by Janeal Falor
Thank you to Netgalley and the publishers for a chance to read this book in exchange for an honest review.
Published January 2015
Title: Ever Darkening
Author: Janeal Falor
Published by: Chardonian Press
Book: Stand alone
Rating: 3 Voodoos
Perfection. Goodness. Elimination of evil. It’s what seventeen-year-old Kaylyn has trained her entire life to achieve. But no one is prepared for the consequences of her actually defeating all evil people on the planet. Finally successful in her mission, Kaylyn faces an unfamiliar world, full of good people doing good things, in which she no longer has purpose.
When the skies grow dark, and a stranger from another village pleads for her help, her instincts roar to life. It turns out their perfect world isn’t exactly what it seems. Kaylyn’s new quest, harder than any she’s been on before, will rip apart her friendships, her life, and her soul more than any evil man ever managed to.
I’m completely behind the balance theory within this book. That being said this is probably the first time – ever – that a love triangle has actually been IMPORTANT to the plot (even if we all saw it coming there…).
Honestly, while the second half of the blurb put me off, the first part, reminded me strongly of what “The Operative” (played by Chiwetel Ejiofor) said in Serenity, about how there was no place for him in the world he was building and that’s why I decided to read this book and I’m glad I did. I like the idea of it, even though there’s no explanation as to where or when this is, beyond that it’s NOT earth, but that they might be humans. I also thought for a time they were different species, but apparently not. Very little is explained at all, which made it all a little surreal and the final solution wasn’t going to work till it did which didn’t make sense. But I can’t work out why it did, because that shouldn’t have been enough. I think that Marsa was right but as nothing was explained, it’s hard to know for sure.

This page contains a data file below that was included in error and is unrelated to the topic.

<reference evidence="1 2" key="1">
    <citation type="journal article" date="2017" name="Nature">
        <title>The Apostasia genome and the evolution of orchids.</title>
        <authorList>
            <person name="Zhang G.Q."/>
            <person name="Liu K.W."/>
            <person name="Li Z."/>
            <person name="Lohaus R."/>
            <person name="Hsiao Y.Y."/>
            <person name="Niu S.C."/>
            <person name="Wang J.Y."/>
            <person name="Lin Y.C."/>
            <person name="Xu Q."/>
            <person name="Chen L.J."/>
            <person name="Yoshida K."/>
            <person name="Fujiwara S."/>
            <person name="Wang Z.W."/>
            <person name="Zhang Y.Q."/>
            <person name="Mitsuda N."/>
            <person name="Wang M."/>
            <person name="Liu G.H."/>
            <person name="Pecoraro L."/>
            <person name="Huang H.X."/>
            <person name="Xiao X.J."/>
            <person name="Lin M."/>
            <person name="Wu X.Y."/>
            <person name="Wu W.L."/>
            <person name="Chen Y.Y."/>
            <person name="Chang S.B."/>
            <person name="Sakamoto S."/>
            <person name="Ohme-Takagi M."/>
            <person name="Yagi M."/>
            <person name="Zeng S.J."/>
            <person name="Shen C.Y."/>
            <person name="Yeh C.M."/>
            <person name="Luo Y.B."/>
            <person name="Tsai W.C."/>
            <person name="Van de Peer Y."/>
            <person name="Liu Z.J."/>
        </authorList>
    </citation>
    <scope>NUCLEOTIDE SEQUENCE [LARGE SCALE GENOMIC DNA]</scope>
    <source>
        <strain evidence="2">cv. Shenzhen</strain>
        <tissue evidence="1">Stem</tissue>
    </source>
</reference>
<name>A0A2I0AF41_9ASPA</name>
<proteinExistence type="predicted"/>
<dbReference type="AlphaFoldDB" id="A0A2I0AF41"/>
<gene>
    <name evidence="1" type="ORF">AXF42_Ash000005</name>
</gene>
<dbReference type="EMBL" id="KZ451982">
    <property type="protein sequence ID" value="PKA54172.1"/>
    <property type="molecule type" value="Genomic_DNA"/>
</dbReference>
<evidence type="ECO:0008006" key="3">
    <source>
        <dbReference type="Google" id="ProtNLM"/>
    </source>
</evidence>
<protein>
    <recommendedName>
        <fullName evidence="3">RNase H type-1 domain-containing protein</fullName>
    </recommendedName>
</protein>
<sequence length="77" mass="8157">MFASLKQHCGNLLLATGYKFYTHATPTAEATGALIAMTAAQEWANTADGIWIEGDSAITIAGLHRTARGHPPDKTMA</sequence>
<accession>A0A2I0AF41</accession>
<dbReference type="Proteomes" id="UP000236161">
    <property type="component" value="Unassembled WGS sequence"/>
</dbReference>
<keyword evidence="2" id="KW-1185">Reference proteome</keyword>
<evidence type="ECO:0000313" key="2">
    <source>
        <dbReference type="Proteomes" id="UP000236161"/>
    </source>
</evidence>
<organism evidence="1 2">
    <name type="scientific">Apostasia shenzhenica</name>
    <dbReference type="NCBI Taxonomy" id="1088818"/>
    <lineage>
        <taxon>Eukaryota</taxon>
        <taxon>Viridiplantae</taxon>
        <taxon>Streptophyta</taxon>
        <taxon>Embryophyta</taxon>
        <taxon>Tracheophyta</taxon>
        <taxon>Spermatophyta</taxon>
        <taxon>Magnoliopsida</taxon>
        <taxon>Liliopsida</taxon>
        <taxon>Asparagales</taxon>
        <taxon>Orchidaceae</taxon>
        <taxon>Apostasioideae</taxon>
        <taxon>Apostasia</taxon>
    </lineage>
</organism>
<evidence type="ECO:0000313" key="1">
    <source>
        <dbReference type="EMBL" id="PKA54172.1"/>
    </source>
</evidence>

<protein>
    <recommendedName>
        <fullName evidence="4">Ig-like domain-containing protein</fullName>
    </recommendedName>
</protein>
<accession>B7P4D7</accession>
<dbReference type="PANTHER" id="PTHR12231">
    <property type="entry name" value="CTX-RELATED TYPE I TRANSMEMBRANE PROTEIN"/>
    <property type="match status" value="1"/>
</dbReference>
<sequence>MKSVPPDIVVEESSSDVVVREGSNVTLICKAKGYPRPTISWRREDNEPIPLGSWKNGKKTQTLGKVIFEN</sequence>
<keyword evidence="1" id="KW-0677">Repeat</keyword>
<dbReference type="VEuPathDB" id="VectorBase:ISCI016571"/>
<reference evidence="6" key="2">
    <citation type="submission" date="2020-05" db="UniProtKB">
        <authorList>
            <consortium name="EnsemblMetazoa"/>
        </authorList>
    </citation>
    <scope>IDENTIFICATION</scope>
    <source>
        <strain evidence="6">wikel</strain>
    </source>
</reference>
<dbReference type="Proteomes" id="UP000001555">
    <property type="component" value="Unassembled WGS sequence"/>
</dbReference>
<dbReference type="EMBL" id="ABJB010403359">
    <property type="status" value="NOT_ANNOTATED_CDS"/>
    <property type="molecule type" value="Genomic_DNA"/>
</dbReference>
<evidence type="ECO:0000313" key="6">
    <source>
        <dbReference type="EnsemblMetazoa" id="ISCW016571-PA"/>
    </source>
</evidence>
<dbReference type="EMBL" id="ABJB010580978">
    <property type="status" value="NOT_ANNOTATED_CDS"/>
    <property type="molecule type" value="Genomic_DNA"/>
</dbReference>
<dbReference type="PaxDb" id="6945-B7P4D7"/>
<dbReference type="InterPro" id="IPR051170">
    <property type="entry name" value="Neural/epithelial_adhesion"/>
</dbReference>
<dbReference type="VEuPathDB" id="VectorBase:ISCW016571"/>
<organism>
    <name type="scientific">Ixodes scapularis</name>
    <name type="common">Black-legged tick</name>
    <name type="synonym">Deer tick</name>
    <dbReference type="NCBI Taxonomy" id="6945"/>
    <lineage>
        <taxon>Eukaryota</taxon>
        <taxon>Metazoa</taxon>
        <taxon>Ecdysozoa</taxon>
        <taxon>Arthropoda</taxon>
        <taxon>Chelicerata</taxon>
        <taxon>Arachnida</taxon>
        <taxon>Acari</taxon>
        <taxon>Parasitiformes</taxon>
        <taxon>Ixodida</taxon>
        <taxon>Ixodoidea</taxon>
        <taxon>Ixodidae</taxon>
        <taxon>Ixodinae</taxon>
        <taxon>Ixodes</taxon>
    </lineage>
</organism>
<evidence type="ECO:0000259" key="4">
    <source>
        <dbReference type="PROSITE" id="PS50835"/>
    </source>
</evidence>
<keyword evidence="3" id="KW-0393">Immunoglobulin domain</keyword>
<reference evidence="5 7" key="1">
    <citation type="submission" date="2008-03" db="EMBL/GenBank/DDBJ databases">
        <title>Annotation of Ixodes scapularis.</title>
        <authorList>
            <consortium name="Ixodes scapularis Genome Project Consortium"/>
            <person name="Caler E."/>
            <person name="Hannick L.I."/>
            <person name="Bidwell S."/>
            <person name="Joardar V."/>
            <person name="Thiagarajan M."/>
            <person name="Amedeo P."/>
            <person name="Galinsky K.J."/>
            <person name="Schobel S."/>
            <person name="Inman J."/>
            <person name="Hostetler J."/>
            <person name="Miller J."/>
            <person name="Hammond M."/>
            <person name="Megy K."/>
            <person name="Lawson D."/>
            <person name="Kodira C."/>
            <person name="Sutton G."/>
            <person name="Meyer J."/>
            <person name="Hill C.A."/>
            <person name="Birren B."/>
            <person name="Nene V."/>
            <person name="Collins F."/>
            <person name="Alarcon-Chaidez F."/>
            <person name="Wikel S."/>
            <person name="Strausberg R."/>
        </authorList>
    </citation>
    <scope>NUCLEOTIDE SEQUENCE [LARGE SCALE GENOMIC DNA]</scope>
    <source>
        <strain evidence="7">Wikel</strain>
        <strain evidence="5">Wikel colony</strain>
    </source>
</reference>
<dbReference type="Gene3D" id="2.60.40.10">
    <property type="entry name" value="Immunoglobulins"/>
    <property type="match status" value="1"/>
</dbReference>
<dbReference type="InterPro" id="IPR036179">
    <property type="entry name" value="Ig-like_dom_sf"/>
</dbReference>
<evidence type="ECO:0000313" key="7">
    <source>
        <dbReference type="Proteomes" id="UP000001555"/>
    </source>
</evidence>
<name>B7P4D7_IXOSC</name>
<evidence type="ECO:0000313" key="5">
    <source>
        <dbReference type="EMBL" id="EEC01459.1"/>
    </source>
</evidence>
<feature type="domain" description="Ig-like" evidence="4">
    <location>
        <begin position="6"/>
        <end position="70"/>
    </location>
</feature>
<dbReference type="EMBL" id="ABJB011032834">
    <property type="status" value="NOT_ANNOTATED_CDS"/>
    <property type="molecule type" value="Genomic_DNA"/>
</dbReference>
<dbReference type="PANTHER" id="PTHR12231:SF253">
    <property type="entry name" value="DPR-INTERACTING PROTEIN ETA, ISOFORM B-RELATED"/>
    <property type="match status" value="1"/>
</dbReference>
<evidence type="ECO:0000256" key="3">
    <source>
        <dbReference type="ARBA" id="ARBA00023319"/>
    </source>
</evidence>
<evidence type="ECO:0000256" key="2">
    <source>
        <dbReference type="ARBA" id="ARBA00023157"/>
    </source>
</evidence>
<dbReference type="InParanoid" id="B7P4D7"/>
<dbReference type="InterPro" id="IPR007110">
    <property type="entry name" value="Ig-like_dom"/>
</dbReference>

It’s an insular story, told by people who know how everything is as it happens while they’re with people who also know, so nothing is explained for the poor unknowing person, also known as the reader, and while this sort of works I feel that the added information and world building would have strengthened the adventure, not taken from it. If it would have given too much away at the start, there was certainly room there at the end for investigation, considering how different everything was than they first thought!
I’m assuming this is a stand alone, I can’t see this going anywhere else, but at the same time there wasn’t quite enough. More explanation is needed.